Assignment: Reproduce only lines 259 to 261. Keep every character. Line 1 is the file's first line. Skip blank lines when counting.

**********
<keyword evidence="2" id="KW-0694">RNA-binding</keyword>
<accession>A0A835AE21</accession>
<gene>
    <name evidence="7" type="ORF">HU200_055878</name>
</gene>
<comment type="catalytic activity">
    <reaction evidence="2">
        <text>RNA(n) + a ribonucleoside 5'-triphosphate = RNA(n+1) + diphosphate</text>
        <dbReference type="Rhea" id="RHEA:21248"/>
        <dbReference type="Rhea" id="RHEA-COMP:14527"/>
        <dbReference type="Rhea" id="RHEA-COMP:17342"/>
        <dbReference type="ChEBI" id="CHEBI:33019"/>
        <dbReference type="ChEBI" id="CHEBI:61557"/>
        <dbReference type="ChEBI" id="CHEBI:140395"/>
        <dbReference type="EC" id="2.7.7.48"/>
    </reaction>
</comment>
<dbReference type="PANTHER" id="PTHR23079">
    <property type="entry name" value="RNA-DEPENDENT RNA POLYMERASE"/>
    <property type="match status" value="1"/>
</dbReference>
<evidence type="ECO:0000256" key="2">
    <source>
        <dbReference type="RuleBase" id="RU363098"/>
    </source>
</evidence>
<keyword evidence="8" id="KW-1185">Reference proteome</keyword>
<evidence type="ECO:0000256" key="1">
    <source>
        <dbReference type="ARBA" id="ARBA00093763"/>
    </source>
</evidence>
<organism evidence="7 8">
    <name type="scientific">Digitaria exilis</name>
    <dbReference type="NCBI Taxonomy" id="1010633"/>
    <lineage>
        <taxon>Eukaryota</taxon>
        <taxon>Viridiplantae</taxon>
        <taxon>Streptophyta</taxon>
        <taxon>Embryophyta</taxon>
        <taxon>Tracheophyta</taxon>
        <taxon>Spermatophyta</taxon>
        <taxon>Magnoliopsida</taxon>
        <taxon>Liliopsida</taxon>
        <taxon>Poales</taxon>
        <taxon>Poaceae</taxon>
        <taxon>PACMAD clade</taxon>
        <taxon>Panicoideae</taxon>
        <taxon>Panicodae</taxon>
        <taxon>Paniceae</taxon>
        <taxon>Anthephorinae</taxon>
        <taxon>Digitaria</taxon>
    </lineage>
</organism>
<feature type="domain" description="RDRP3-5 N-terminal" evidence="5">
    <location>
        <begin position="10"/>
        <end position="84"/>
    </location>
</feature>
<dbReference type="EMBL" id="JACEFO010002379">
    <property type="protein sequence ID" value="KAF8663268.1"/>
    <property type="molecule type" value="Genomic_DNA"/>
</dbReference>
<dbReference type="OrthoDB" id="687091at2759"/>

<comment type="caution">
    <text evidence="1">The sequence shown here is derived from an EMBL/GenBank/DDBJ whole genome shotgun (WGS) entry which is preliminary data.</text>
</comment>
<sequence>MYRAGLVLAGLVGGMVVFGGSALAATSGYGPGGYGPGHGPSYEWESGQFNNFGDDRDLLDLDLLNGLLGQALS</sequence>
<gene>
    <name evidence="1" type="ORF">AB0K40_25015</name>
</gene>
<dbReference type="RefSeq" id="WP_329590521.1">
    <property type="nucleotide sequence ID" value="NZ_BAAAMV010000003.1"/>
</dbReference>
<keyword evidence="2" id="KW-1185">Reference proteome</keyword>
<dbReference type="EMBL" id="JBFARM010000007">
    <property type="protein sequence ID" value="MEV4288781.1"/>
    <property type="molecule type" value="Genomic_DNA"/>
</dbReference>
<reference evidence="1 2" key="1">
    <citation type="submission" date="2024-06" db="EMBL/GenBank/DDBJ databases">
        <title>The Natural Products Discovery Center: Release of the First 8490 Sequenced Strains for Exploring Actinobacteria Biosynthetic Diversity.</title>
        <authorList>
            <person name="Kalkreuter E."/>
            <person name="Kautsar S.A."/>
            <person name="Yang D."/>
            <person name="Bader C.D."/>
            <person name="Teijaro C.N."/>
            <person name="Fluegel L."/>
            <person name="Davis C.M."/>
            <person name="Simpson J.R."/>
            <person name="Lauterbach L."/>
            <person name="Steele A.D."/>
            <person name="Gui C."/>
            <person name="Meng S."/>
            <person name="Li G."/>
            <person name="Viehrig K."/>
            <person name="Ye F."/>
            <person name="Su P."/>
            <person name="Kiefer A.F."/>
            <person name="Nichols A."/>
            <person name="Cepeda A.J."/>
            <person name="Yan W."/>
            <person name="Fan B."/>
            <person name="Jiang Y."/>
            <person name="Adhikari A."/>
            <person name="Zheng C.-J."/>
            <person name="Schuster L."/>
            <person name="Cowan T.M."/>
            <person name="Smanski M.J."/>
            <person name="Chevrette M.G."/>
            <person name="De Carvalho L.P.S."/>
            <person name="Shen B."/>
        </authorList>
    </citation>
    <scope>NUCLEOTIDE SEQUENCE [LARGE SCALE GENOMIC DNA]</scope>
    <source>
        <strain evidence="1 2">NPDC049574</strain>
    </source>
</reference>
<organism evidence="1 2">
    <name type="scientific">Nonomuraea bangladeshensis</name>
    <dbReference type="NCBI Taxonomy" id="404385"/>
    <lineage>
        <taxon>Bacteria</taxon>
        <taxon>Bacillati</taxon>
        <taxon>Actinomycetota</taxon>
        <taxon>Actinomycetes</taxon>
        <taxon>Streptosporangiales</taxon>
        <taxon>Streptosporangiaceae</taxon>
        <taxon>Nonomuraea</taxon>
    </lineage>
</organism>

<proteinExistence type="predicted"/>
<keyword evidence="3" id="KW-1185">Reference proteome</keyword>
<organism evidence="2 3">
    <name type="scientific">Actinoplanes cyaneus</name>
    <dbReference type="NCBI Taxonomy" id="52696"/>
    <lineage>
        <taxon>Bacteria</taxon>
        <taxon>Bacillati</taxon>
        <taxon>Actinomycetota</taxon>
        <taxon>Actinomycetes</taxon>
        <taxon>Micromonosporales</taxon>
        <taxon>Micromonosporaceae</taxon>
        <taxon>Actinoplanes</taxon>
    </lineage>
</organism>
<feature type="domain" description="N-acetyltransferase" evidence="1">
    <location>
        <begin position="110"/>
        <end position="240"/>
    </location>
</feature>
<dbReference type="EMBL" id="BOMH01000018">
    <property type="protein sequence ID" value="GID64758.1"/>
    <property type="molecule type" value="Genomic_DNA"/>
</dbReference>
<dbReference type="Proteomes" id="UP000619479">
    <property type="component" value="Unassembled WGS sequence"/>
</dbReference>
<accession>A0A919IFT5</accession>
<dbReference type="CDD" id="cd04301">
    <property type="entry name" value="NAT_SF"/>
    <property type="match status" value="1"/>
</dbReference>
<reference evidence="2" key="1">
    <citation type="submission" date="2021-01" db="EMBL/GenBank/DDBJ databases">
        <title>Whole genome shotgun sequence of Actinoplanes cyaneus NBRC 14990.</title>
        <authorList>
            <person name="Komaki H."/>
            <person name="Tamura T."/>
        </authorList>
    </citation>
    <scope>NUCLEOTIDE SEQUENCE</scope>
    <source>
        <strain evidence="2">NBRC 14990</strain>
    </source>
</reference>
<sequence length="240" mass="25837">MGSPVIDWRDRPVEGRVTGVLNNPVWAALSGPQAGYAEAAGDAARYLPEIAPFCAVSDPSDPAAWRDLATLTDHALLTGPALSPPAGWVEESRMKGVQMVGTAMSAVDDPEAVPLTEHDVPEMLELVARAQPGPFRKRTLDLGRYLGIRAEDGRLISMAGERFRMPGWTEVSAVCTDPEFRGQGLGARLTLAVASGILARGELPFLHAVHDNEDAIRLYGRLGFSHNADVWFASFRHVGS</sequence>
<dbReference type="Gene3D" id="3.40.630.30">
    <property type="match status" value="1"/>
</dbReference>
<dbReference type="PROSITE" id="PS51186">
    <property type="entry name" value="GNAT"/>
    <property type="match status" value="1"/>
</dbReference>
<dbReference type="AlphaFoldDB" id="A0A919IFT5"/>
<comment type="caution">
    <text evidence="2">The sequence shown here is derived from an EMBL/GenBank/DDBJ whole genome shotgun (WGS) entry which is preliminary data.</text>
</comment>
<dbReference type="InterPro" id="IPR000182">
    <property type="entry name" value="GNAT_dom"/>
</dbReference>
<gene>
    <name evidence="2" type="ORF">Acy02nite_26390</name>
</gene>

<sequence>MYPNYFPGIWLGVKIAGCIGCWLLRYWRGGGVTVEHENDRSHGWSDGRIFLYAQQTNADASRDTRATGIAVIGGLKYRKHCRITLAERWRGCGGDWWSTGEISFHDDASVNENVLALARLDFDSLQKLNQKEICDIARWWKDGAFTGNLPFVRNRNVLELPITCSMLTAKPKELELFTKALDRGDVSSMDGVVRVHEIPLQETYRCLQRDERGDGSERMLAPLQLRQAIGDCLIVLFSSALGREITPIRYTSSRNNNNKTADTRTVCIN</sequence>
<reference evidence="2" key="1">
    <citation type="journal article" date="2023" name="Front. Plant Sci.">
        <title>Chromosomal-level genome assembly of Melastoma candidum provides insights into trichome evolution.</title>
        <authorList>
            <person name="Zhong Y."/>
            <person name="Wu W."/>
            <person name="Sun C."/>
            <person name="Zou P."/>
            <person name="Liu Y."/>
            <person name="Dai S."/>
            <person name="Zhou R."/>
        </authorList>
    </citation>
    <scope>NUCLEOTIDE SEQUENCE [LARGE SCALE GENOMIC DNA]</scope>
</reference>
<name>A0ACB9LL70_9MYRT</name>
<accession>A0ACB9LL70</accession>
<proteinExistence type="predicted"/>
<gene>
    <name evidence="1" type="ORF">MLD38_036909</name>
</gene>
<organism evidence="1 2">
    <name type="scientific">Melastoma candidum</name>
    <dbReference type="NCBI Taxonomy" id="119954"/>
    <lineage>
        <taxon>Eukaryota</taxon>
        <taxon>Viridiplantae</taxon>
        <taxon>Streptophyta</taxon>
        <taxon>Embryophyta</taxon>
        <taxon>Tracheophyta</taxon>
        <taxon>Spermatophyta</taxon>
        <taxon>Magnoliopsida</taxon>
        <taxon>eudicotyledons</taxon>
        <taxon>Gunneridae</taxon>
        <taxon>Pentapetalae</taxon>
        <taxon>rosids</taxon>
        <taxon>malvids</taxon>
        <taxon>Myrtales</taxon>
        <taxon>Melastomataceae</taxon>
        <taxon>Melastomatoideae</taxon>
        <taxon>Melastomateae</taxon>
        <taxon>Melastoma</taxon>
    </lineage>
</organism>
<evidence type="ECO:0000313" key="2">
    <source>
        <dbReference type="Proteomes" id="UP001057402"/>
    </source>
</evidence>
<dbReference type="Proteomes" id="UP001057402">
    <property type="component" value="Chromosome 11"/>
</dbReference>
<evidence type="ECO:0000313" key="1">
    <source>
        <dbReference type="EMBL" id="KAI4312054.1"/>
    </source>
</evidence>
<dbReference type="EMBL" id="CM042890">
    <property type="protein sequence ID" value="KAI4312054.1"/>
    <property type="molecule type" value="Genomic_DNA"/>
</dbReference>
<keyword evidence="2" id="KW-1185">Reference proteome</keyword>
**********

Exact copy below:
    <property type="molecule type" value="Genomic_DNA"/>
</dbReference>
<keyword evidence="2" id="KW-1185">Reference proteome</keyword>